When Bartenders Talk - Carina Soto Velasquez
In our new book Where Bartenders Drink 300 expert drink-makers reveal 750 spots across 60 countries
Colombian-born, Paris-educated Carina Soto Velasquez is a bar owner, mixologist and the CEO of Quixotic Projects, a Paris-based hospitality company which owns and manages such acclaimed venues as Candelaria, Glass, Le Mary Celeste, and Hero. Vogue described Velasquez and her colleagues as one of a wave of newcomers shaking up the French capital’s hospitality scene.
She's also one of the contributors to our new book Where Bartenders Drink. In it, the best 300 expert drink-makers share their secrets - 750 spots spread across 60 countries - revealing where they go for a drink throughout the world when they're off-duty. Venues range from late-night establishments and legendary hotel bars to cosy neighbourhood 'locals' - often in some very surprising locales.
The 750 expert recommendations come with insightful reviews, key information, specially commissioned maps, and an easy-to-navigate geographical organization.
Written and compiled by the native New Yorker Adrienne Stillman, the co-founder, editor-in-chief, and event director of Dipsology, a curated digital guide and online community for cocktail enthusiasts, it's pretty much the only guide you need to ensure that you get the best drinks in the most memorable global locations.
Over the past few weeks we've been interviewing some of the bartenders ad contributors in it and today we're talking to Carina.
Where are you from and and how did you get into this line of work? My mom is Colombian my father is Chilean, I was born in France but I'm not French, I grew up in Colombia and my parents live there today. I have lived in France for the past 13 years (I'm still not French officially but have all my businesses in Paris and my career). I like to say I'm From Medellin//Paris.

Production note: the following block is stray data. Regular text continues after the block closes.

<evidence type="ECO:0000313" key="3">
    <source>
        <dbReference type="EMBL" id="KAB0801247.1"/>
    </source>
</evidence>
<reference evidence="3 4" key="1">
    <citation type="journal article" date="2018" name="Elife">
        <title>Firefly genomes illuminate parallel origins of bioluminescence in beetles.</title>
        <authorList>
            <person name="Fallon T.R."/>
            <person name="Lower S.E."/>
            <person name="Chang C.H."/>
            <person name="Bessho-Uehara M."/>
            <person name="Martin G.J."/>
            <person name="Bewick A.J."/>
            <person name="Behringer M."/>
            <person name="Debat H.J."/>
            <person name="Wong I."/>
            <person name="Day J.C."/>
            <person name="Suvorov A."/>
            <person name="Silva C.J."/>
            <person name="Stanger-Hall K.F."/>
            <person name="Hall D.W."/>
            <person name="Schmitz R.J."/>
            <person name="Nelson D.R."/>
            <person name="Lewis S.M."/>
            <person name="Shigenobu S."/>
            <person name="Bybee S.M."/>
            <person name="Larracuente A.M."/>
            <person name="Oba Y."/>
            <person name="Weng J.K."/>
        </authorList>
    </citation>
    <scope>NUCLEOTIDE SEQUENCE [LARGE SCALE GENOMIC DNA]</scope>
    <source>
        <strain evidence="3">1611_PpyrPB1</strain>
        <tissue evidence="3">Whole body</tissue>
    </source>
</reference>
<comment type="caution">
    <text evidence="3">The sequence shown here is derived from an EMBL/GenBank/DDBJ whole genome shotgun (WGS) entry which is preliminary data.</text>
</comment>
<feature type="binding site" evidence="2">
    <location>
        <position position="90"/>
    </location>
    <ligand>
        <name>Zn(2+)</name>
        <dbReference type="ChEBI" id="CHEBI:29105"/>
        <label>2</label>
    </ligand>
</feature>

I started working at a young age in Medellin. I worked at a dive bar from 21:00 to closing and in a office 12:00 to 20:00. The office job didn't work for me and was the only place I have ever got fired, I was terrible at it. When I moved to Paris I was studying and needed to work nights and weekends. I started working in restaurants and invested so much of myself that I started managing and training people. I fell in love with the service industry. But being far from my family was tough.
What's the one thing about being a bartender that would surprise people?
Your capacity to listen. If you are a good listener you are a good bartender.
What's your favourite cocktail to make and why do you like making it? I enjoy making Negronis. I love playing with the ingredients!
Do cocktails go in and out of fashion? Cocktails are like food: the classic things will be always be around and when they are well executed it's always a pleasure, but I do believe bartenders shape their own style of work and want to be recognized by their creativity. I don't think there's one next ingredient. Definitely the next movement is being local and by being local I mean not only sourcing local ingredients or spirits but also glassware, tools - promoting a local identity.
What do you do when you’re not mixing? I don't bartend anymore on a daily basis. But I love to dance!
Check out Where Bartenders Drink in the store and check back in the coming days for another interview with one of its star mixologists.